Being Prepared – Cathe Smith
There was a farmer and his wife, and they had a beautiful farm on the rolling prairie. There was the 80-ft hand dug well faced with local limestone, and the numerous outbuildings required for small self-sufficient farms in the early 1900s. There was the sheep pasture in the front of the house for the sheep, and the spreading Burr Oaks lining the ravine. There was the barn with foundation walls a foot thick and made from fieldstones, with its walls held up by eight-inch beams.
The house was a solid thing of cement blocks with a deep basement and lots of windows to let in the light. The farmer and his wife filled it with music from their record collection, and the wife decorated with crocheted pillowcases on the beds and anti-massacres on the chairs.
And the farmer and his wife loved to read; history books, how-to books, biographies, everything and anything that caught their fancy. They filled their house with love and books. Every room of their farmhouse had homemade bookcases filled with books. The farmer and his wife were known in the community as readers, and their friends would call upon them to settle bets or find information.
Eventually the farmer’s wife died, and the farmer cleaned out a few of her things from the house but kept the china and kept the 50th wedding anniversary plates they had been given. He kept her scarves, and the crocheted pillowcases, and kept her crafting books and magazines. In the fullness of time, the farmer himself died and the house, all of belongings of the farmer and his wife, the farm, and the farm land were inherited by a sister.
The sister did nothing with the farm or the house, and so the books sat on their shelves waiting. Eventually vandals and thieves broke in, looking for things to steal and wanting to cause mischief. The books were flipped through, because sometimes old people hid money in them, and then they were tossed on the floor. They knocked over furniture, looking for hidden things, and ripped out wiring from the walls.
Then came the kids looking for a place to party, they threw things around sometimes just to hear the noise something made when it was broken. They scattered old clothes around, and threw the silk scarves the farmer had kept onto the ground. The books on the floor became just another surface to stand on. Or try to burn.
In the quiet times, the animals came in looking for a place to shelter. Raccoons and opossums used the books as their litter box, and rodents used them as shelter. Birds nested in what was left of the light fixtures and vines grew along the ceilings. And underneath it all, the insects came in. The Dermestid beetles eating old paper and glue from the bindings, the book lice eating the mold and fungal spores, the caterpillars eating the rotting cellulose, and the centipedes and spiders that made their homes in such a rich hunting ground.
And with that first window broken, the damp came in. It settled into the books and helped mold and mildew grow. It warped covers, and destroyed bindings. It caused ink to run and colors to fade.
For 15 years the house stood, with its furnishings slowly going to ruin. There were those in the community that pleaded with the sister to sell the contents of the house and put the farm on the market. It was on the rolling prairie, the soil was good and the property was desirable. But the sister did nothing until her health was failing and she started disposing of her property to pay for her care.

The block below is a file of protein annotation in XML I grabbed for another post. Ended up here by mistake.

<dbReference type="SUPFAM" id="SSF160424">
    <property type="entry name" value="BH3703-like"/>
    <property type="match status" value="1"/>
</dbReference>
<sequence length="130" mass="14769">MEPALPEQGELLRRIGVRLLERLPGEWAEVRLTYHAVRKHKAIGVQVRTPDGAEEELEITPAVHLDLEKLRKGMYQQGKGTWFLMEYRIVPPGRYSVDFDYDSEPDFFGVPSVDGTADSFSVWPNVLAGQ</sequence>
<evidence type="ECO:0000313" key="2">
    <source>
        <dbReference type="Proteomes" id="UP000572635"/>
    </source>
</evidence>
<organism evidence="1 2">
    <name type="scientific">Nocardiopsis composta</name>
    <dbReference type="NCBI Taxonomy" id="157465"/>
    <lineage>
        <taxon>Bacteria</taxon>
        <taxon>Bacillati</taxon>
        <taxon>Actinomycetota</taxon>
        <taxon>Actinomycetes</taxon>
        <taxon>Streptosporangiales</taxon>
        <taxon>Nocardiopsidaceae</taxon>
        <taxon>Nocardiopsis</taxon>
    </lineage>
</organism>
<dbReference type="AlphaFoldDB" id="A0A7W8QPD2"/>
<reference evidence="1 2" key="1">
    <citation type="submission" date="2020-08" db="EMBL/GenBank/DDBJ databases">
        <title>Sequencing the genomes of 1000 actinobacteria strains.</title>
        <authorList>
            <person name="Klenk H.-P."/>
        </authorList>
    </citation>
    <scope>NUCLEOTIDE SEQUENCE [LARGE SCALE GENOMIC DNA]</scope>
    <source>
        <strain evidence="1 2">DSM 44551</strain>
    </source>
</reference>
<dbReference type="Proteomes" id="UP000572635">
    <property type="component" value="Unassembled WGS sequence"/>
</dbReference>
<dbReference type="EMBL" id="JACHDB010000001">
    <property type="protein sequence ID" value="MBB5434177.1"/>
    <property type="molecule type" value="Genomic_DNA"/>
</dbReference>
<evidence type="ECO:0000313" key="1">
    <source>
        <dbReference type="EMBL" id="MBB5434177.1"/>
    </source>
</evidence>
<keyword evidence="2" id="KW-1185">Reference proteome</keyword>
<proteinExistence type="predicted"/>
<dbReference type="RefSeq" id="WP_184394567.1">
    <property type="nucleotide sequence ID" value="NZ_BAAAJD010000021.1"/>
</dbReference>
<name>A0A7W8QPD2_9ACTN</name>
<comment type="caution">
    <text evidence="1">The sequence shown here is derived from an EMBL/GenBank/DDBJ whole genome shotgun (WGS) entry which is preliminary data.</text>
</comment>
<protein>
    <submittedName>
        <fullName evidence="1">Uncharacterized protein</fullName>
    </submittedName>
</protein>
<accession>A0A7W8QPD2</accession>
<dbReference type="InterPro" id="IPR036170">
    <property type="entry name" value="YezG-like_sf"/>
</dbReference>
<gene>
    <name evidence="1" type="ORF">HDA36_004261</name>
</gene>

By that time, the books were beyond saving. I shoveled first-edition military history books into a front-end loader along with biographies of interesting people, old crafting magazines, and early scientific farming books. And every load was dumped into the brush fire. I used a barn shovel to scoop up scattered books a foot deep in the house, and watched them all burn.
The almost physical pain watching those books burn caused in me was surprising. I was telling myself that the books were just things; just possessions and that I was being overly emotional, but books aren’t just things. Books are some of the longest lasting repositories of data storage we have, they are what help us remember what are, show us what we can be, and remind us of times when we should have known better.
And to watch someone’s book collection, and indeed 98 percent of their belongings put on the scrap heap, made it worse. No matter what a person believes about the afterlife, or if they believe in one at all, we all hope that the things we leave behind will make someone happy. We hope that the boxes of books your family sells at the auction will go to someone that will get some enjoyment out of their use, that the set of china you leave your niece will help her set up her house one day, that the set of old knives you leave your son will help him pay off the debts he never told you about.
So the lesson I learned that dreary day is this: It is not enough to have someone to leave your possessions to, you must leave them with instructions on how to dispose of it. Because if you don’t, whatever you hoped would happen, whatever joy you thought you’d left behind might all end up in smoke on a cold day in January.